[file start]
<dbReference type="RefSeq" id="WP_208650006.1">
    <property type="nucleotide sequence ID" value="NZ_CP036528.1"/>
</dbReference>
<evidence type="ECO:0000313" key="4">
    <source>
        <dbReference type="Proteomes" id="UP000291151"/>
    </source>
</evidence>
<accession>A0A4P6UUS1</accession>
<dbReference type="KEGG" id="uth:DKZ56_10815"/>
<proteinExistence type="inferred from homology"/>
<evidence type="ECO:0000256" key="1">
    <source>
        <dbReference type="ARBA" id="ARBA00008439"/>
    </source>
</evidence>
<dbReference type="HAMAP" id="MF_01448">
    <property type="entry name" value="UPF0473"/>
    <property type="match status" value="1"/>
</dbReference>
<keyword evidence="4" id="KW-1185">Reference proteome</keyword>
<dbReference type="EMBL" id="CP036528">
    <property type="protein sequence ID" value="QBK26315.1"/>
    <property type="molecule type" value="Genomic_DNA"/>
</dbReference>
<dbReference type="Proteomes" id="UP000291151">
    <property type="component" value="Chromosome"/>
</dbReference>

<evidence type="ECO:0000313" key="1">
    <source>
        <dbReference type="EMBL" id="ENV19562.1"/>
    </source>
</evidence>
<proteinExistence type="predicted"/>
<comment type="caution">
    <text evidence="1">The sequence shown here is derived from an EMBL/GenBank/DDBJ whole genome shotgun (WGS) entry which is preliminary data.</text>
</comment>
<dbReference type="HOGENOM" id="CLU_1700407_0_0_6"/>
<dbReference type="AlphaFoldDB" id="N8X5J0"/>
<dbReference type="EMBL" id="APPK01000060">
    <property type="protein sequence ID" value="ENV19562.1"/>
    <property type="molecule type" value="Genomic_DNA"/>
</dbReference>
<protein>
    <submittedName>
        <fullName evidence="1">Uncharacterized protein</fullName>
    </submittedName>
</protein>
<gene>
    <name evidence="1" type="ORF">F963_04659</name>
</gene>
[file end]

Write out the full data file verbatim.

<dbReference type="RefSeq" id="WP_208650006.1">
    <property type="nucleotide sequence ID" value="NZ_CP036528.1"/>
</dbReference>
<evidence type="ECO:0000313" key="4">
    <source>
        <dbReference type="Proteomes" id="UP000291151"/>
    </source>
</evidence>
<accession>A0A4P6UUS1</accession>
<dbReference type="KEGG" id="uth:DKZ56_10815"/>
<proteinExistence type="inferred from homology"/>
<evidence type="ECO:0000256" key="1">
    <source>
        <dbReference type="ARBA" id="ARBA00008439"/>
    </source>
</evidence>
<dbReference type="HAMAP" id="MF_01448">
    <property type="entry name" value="UPF0473"/>
    <property type="match status" value="1"/>
</dbReference>
<keyword evidence="4" id="KW-1185">Reference proteome</keyword>
<dbReference type="EMBL" id="CP036528">
    <property type="protein sequence ID" value="QBK26315.1"/>
    <property type="molecule type" value="Genomic_DNA"/>
</dbReference>
<dbReference type="Proteomes" id="UP000291151">
    <property type="component" value="Chromosome"/>
</dbReference>

<evidence type="ECO:0000313" key="1">
    <source>
        <dbReference type="EMBL" id="ENV19562.1"/>
    </source>
</evidence>
<proteinExistence type="predicted"/>
<comment type="caution">
    <text evidence="1">The sequence shown here is derived from an EMBL/GenBank/DDBJ whole genome shotgun (WGS) entry which is preliminary data.</text>
</comment>
<dbReference type="HOGENOM" id="CLU_1700407_0_0_6"/>
<dbReference type="AlphaFoldDB" id="N8X5J0"/>
<dbReference type="EMBL" id="APPK01000060">
    <property type="protein sequence ID" value="ENV19562.1"/>
    <property type="molecule type" value="Genomic_DNA"/>
</dbReference>
<protein>
    <submittedName>
        <fullName evidence="1">Uncharacterized protein</fullName>
    </submittedName>
</protein>
<gene>
    <name evidence="1" type="ORF">F963_04659</name>
</gene>